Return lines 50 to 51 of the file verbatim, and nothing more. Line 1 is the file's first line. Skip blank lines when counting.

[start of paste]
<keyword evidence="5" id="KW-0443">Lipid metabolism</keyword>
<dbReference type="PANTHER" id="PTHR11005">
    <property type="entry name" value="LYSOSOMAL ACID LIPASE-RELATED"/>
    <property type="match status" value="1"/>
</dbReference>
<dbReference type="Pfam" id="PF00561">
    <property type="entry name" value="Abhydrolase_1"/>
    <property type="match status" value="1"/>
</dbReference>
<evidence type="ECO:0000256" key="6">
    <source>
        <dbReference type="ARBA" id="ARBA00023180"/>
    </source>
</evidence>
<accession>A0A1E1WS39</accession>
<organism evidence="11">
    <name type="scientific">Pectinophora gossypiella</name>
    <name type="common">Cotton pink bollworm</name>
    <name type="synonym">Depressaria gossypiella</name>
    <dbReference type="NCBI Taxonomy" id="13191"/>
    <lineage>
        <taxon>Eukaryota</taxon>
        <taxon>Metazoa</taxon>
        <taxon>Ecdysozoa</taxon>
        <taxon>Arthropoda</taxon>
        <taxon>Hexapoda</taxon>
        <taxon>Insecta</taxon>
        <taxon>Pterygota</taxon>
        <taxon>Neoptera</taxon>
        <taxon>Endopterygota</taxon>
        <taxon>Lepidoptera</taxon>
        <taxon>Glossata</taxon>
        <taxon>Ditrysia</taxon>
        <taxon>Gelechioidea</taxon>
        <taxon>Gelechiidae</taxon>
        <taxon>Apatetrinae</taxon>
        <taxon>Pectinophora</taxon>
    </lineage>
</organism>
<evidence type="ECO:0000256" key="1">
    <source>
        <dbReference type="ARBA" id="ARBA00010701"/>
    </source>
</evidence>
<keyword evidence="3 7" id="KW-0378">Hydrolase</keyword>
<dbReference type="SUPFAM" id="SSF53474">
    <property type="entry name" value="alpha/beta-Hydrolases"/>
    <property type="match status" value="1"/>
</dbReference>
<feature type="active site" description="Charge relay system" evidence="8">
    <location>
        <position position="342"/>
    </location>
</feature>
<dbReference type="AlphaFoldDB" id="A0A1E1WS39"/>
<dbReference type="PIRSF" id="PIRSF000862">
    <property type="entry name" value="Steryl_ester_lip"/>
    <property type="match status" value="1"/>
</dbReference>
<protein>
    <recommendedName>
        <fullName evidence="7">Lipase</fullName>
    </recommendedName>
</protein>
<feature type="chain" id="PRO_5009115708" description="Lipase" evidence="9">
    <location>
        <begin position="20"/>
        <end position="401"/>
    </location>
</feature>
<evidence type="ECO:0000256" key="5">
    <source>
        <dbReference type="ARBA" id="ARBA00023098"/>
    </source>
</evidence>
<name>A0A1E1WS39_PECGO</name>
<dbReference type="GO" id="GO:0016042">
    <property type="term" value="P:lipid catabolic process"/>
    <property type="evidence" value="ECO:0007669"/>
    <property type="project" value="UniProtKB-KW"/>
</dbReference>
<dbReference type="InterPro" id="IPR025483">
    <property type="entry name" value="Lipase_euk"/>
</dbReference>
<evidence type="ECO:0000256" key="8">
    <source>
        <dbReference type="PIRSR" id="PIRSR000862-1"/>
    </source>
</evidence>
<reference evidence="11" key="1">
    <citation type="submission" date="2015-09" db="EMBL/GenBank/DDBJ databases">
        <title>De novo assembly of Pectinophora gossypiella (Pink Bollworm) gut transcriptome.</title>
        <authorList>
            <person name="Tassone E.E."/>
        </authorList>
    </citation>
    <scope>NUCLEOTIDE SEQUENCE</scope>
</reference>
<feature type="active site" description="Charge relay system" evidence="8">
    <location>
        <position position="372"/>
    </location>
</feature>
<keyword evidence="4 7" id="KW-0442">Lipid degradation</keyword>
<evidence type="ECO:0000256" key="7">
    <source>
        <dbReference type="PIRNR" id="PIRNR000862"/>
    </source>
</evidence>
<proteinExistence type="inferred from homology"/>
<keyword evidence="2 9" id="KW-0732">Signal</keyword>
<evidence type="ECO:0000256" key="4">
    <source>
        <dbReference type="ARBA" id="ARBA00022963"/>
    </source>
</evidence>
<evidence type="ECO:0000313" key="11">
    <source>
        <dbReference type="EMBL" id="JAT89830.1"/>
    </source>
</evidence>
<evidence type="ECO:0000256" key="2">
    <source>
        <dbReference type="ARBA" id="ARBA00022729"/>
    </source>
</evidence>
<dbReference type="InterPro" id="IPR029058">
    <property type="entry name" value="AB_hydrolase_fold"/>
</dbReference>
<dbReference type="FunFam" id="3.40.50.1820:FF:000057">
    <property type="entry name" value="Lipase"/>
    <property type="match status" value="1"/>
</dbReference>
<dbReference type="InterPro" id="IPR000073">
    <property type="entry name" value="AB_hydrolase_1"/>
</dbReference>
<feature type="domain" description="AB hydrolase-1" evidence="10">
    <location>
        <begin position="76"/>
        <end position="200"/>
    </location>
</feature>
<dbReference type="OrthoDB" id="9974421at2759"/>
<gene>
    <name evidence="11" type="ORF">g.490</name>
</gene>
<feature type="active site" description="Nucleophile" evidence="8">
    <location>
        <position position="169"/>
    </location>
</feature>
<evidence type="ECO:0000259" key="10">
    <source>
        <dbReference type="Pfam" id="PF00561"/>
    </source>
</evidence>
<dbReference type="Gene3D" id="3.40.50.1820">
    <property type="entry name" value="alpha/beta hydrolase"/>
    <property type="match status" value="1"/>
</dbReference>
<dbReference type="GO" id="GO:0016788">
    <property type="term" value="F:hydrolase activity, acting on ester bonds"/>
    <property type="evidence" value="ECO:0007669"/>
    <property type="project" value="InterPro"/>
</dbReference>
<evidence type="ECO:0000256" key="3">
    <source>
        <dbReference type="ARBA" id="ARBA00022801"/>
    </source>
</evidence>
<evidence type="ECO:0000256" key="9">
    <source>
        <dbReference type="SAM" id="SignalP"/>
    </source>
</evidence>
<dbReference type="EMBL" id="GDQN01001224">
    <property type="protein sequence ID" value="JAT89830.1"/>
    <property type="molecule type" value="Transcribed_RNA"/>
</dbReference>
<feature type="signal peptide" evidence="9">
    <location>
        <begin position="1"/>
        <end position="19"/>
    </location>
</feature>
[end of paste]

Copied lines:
<feature type="active site" description="Charge relay system" evidence="8">
    <location>